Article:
San Jose Police & Fire Department Retirement Plan Ups Private Markets Target

By David G. Barry


The San Jose (Calif.) Police & Fire Department Retirement Plan will increase its private markets investing as it shifts toward an endowment model.

Under a plan approved by its board, the $5 billion San Jose Police & Fire now has a 25% target to private markets – up from 18%. Buyouts, or private equity, will go from a 7% target to a 9% target, while venture capital, private debt, real estate and real assets will each increase to 4% from 3%. The approved plan also calls for an increased allocation to cash equivalents from 5% to 13%.

To balance these gains, the plan will reduce U.S. equities and developed market equities by 1%, emerging market equities and commodities by 2%, long-term government bonds by .5% to 1.5%, and investment-grade bonds to 4.5% from 11%.

In remarks to the plan’s board, Prabhu Palani, chief investment officer of the City of San Jose Retirement System, said an increase to private markets is the best way to manage the plan while maintaining its risk tolerance. He said it makes sense to “increase our exposure to private assets at the cost of public equities.”

The increase in private markets will put it more on course for adopting the so-called endowment model, which tends to favor such segments as private equity, venture capital and real assets. The San Jose Police & Fire Department Retirement Plan, he said, has taken “baby steps,” since he became CIO in 2018 – most notably adding venture capital to its mix.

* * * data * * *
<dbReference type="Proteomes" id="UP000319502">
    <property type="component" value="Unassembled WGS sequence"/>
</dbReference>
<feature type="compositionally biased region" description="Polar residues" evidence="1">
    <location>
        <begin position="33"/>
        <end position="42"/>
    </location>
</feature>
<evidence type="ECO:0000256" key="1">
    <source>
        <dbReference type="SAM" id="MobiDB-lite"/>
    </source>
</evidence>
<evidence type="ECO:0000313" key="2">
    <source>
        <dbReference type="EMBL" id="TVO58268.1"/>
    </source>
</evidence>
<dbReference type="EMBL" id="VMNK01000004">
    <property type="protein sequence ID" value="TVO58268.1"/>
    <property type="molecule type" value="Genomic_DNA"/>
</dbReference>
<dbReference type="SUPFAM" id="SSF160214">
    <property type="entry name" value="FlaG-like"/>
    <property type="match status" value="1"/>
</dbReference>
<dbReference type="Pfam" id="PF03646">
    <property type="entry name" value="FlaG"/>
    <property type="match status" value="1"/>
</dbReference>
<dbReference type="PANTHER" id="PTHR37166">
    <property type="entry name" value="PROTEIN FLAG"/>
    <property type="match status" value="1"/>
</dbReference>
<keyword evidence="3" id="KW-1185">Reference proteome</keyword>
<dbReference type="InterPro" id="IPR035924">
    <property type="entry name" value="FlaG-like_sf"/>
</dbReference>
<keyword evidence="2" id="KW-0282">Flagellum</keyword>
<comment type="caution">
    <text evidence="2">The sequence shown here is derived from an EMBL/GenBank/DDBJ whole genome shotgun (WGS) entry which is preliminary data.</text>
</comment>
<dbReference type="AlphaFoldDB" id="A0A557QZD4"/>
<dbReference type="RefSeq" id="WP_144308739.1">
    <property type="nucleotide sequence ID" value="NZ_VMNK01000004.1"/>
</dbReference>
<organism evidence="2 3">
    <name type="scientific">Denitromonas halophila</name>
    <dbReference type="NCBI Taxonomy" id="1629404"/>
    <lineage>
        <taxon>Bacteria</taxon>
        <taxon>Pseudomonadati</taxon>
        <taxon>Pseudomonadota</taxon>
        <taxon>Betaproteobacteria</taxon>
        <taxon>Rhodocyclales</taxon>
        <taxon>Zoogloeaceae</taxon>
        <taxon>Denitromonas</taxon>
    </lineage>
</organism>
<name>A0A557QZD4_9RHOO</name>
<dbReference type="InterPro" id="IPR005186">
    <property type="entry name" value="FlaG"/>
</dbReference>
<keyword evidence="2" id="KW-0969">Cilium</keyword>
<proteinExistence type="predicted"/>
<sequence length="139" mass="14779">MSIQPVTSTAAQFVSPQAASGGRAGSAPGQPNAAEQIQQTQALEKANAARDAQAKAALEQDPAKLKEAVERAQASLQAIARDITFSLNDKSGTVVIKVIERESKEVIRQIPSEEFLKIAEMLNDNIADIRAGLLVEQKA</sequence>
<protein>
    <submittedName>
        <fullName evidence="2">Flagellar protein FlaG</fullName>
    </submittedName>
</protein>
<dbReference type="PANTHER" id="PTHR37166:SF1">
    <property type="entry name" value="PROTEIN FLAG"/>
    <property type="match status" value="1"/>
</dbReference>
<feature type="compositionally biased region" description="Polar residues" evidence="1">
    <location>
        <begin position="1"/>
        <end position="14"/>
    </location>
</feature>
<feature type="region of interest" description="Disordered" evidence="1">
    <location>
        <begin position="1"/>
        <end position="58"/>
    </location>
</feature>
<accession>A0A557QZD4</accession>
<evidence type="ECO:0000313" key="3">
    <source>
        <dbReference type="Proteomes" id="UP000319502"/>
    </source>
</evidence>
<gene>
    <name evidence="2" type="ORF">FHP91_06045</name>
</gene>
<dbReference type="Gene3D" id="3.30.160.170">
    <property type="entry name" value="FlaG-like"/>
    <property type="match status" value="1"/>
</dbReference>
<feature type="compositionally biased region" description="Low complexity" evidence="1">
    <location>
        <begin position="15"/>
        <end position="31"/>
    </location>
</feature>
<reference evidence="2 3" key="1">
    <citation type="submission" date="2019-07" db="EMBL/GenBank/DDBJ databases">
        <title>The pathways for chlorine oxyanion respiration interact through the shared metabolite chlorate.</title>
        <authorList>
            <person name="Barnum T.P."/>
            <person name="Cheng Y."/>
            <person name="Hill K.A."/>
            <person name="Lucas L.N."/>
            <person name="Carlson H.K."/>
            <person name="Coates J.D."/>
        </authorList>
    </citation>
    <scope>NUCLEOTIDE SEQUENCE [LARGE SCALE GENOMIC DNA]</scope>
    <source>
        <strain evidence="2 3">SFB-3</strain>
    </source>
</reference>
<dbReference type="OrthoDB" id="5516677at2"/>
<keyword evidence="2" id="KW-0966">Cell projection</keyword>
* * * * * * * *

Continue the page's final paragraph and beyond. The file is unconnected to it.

For the 2021-22 fiscal year, the plan said it expects to complete 20 private markets investments, totaling $248 million. Its single biggest investment was a $25 million investment in Neuberger Berman’s fund-of-one, which is classified as a private equity fund.

Within private markets, the fund’s biggest commitment area was venture capital, where it allocated $65 million, including $20 million to Tiger Iron SJPF, a fund of funds. It also allocated $63.2 million to private debt – with $21 million going to Angelo Gordon Credit Solutions Fund II, Arbor Lane Credit Opportunity Fund III and Octagon CLO Opportunity Fund IV.

For the 2020-2021 fiscal year, the plan generated net 26.3%.

In addition to the Police & Fire, the City of San Jose Retirement System also invests on behalf of the $2.8 billion San Jose Federated City Employees’ Retirement System. Its allocation strategy will remain the same – although its private markets investing also was strong during the fiscal year.

During the year, it made 15 private markets investments, totaling $167 million. Like its sister fund, its biggest investment – $50 million – was in Neuberger Berman’s fund-of-one.

By June 30, private markets are expected to account for 20% of the fund – just below its 21% target.
San Jose Federated City Employees returned a net 29.2% for the fiscal year ended June 30, 2021.